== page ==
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Apes stoned on drugs became modern man

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user posted image rKen Korczak: Several hundred thousand years ago, a group pre-human apes accidentally discovered the joys and wonders of taking hallucinogenic drugs, and that’s what lead to eventual development of us -- homo sapiens. According to this bold theory, we have stoned apes to thank for the development of modern man, the human ego, and our current, highly developed self-reflective consciousness.This is the theory of the late ethnobiologist Terence McKenna, who makes an extremely compelling case for his stoned-ape theory is his marvelously well-written book, “Food of the Gods.”McKenna contends that somewhere in the distant mists of the past, certain hominids stumbled upon mushrooms containing the powerful psychoactive drug, psilocybin. Assuming the mushroom were merely a tasty food, the hominids discovered that they were much more -- when they ingested them, their minds expanded, evolved and innovated, and most important of all, became self-reflective. In other words, for the first time, and animal could recognize itself as a unique individual within the vast pantheon of nature.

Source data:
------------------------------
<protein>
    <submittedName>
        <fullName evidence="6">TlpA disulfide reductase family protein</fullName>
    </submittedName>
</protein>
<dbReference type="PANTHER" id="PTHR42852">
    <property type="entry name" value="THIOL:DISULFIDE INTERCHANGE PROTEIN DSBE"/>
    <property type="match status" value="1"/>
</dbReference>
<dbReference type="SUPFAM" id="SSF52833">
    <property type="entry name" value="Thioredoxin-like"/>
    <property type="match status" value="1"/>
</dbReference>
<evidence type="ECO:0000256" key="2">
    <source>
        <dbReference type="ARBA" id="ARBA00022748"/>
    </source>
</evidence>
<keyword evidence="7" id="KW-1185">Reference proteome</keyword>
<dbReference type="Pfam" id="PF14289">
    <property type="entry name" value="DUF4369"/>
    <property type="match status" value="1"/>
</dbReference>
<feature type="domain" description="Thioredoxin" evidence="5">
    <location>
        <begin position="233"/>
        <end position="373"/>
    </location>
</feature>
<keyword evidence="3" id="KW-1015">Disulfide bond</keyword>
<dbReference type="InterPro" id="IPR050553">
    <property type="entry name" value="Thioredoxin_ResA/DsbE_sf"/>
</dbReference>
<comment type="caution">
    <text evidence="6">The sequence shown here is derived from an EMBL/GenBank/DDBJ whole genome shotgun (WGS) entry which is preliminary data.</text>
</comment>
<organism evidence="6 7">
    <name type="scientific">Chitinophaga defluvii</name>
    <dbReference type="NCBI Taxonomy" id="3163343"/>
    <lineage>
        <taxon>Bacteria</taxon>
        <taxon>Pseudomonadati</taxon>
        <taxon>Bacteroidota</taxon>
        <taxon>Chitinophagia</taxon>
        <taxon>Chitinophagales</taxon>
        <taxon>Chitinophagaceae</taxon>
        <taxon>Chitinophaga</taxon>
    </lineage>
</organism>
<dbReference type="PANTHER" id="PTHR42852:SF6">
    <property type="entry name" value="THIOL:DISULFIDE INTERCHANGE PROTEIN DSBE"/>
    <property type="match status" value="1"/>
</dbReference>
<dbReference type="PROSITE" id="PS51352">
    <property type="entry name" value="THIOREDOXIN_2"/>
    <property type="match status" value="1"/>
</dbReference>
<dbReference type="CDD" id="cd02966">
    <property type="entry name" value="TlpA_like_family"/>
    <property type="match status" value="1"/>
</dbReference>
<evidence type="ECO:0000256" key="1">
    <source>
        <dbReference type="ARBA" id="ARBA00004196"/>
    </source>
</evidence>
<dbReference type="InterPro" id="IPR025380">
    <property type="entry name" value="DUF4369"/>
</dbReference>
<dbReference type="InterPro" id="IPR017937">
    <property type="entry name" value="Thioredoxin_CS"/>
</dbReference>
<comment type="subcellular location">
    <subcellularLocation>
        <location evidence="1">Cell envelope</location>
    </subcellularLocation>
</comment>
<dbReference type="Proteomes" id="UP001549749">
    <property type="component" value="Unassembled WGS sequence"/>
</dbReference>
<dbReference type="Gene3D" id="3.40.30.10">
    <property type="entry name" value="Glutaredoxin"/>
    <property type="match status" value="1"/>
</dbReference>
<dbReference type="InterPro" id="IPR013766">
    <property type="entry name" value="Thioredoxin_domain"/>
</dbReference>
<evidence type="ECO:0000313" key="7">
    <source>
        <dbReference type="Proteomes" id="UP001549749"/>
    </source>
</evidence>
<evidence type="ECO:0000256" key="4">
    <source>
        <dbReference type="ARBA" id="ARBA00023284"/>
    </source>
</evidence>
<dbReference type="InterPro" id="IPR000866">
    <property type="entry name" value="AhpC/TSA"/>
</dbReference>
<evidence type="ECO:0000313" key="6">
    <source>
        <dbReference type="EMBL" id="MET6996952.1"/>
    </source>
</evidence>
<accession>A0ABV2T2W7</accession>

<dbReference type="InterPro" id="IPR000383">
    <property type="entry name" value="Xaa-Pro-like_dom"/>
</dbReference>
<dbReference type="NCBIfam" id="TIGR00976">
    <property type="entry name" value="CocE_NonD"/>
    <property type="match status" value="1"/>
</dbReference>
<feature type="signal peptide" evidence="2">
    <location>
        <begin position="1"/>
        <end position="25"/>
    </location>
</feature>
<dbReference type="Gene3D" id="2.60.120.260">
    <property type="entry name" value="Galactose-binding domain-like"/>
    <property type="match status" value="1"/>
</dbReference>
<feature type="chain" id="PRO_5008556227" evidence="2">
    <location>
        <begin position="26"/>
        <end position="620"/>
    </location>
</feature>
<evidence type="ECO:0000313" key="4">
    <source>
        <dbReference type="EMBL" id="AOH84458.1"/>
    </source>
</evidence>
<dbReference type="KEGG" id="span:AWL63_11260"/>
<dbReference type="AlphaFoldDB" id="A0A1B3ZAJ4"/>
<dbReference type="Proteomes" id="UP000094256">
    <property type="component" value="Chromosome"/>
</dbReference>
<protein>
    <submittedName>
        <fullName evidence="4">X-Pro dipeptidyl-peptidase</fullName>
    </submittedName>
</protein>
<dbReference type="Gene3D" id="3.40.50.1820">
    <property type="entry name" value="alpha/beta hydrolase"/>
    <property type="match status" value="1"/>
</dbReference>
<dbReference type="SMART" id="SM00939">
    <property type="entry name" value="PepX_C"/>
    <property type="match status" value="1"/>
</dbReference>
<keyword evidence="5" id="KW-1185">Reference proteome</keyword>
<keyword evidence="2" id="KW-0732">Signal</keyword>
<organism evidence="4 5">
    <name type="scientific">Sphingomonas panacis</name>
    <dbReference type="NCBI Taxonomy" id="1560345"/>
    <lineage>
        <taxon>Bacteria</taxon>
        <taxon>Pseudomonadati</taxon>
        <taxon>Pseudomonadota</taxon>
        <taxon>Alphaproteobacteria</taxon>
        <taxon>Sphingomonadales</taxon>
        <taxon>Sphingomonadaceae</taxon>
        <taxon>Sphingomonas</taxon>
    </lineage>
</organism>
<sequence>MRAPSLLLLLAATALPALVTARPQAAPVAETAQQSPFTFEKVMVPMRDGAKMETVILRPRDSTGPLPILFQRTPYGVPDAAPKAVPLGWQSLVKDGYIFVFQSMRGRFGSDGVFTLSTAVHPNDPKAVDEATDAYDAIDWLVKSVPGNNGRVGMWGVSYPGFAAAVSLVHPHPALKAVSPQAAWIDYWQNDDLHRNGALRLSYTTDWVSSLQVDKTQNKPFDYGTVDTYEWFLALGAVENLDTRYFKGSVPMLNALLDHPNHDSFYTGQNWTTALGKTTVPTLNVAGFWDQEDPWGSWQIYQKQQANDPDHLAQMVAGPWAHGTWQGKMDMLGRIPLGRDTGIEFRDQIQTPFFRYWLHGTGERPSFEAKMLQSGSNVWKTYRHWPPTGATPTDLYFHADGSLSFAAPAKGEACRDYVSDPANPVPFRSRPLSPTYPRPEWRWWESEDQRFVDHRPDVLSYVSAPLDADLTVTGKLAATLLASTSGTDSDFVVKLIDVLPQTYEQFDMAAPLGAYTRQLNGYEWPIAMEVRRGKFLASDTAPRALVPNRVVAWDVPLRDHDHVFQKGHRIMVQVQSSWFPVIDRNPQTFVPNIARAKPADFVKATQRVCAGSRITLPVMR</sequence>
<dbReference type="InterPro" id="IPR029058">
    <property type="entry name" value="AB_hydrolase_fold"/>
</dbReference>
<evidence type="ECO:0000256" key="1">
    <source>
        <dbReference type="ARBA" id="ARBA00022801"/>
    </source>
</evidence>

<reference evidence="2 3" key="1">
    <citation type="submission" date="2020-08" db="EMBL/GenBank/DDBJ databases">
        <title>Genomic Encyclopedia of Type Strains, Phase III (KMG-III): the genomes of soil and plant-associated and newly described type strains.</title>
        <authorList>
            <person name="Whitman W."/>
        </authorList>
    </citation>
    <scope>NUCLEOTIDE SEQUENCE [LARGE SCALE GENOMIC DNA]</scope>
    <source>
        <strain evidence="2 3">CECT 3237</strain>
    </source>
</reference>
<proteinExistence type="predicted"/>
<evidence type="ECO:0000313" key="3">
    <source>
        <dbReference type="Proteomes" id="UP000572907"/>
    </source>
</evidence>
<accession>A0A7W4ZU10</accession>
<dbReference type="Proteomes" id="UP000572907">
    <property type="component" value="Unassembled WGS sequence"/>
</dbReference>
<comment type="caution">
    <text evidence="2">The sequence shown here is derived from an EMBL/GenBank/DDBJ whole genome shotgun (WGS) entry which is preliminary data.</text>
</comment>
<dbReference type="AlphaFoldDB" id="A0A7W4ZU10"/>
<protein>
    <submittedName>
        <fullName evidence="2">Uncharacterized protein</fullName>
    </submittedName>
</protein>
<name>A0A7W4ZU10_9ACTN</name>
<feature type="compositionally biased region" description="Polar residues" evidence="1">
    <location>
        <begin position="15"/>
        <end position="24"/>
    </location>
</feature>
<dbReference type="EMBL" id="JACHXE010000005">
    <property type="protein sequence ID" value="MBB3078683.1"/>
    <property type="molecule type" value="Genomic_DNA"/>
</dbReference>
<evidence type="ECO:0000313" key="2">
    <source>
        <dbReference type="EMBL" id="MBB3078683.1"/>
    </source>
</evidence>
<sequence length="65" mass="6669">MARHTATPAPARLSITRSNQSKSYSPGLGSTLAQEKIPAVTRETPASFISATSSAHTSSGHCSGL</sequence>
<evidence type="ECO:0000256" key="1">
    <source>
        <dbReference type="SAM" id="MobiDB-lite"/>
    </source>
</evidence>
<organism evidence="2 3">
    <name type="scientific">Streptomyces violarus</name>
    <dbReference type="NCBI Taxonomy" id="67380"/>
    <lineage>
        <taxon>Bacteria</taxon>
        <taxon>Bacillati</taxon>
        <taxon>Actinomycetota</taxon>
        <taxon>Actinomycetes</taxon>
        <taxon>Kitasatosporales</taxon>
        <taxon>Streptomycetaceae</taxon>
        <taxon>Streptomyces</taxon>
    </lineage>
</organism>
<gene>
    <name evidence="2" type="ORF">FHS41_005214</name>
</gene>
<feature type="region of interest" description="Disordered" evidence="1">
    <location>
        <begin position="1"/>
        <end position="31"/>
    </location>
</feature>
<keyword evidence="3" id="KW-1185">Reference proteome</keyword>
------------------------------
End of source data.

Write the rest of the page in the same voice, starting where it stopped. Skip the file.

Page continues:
They discovered that higher mental concepts were possible. McKenna writes:“The evolutionary breakouts that led to the appearance of language and, later, writing are examples of fundamental, almost ontological, transformations of the hominid line. Besides providing us with the ability to code data outside the confines of DNA, cognitive activities allow us to transmit information across space and time.”McKenna notes that significant evolutionary development in most species needs a minimum of a million years, and more often, tens of millions of years. Yet, the emergence of modern human from primate ancestors, happened in fewer than three million years. That included an astoundingly rapid increase in brain size, and also sophisticated social and cultural behaviors.Natural psychoactive chemicals may not only have expanded the minds of proto-humans, but also triggered key mutations that caused sudden and rabid increase in brain size. Additionally, psychotropic mushrooms induce key behaviors in those who eat them -- increased visual acuity, a higher sex drive, stronger physical stamina, and most importantly, access to higher levels of thought. All of these factors would have helped them outcompete, outbreed and springboard ahead of other primate species.